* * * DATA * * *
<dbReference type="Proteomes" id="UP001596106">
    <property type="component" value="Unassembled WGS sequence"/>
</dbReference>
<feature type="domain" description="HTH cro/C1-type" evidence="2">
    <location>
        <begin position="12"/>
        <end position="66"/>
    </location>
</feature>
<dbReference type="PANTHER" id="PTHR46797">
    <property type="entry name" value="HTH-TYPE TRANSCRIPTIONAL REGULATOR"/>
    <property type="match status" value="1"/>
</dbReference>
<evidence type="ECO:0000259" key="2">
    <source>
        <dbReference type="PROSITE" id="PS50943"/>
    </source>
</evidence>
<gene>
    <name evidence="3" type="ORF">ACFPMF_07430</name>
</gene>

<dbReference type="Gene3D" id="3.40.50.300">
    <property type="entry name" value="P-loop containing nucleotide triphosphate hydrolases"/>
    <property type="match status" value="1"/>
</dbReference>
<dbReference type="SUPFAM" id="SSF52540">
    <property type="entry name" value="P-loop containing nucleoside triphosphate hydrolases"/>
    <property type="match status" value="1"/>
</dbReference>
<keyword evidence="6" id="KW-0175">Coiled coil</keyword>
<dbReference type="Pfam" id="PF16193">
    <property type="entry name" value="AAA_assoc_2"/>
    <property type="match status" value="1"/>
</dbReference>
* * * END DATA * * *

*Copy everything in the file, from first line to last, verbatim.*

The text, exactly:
<dbReference type="Proteomes" id="UP001596106">
    <property type="component" value="Unassembled WGS sequence"/>
</dbReference>
<feature type="domain" description="HTH cro/C1-type" evidence="2">
    <location>
        <begin position="12"/>
        <end position="66"/>
    </location>
</feature>
<dbReference type="PANTHER" id="PTHR46797">
    <property type="entry name" value="HTH-TYPE TRANSCRIPTIONAL REGULATOR"/>
    <property type="match status" value="1"/>
</dbReference>
<evidence type="ECO:0000259" key="2">
    <source>
        <dbReference type="PROSITE" id="PS50943"/>
    </source>
</evidence>
<gene>
    <name evidence="3" type="ORF">ACFPMF_07430</name>
</gene>

<dbReference type="Gene3D" id="3.40.50.300">
    <property type="entry name" value="P-loop containing nucleotide triphosphate hydrolases"/>
    <property type="match status" value="1"/>
</dbReference>
<dbReference type="SUPFAM" id="SSF52540">
    <property type="entry name" value="P-loop containing nucleoside triphosphate hydrolases"/>
    <property type="match status" value="1"/>
</dbReference>
<keyword evidence="6" id="KW-0175">Coiled coil</keyword>
<dbReference type="Pfam" id="PF16193">
    <property type="entry name" value="AAA_assoc_2"/>
    <property type="match status" value="1"/>
</dbReference>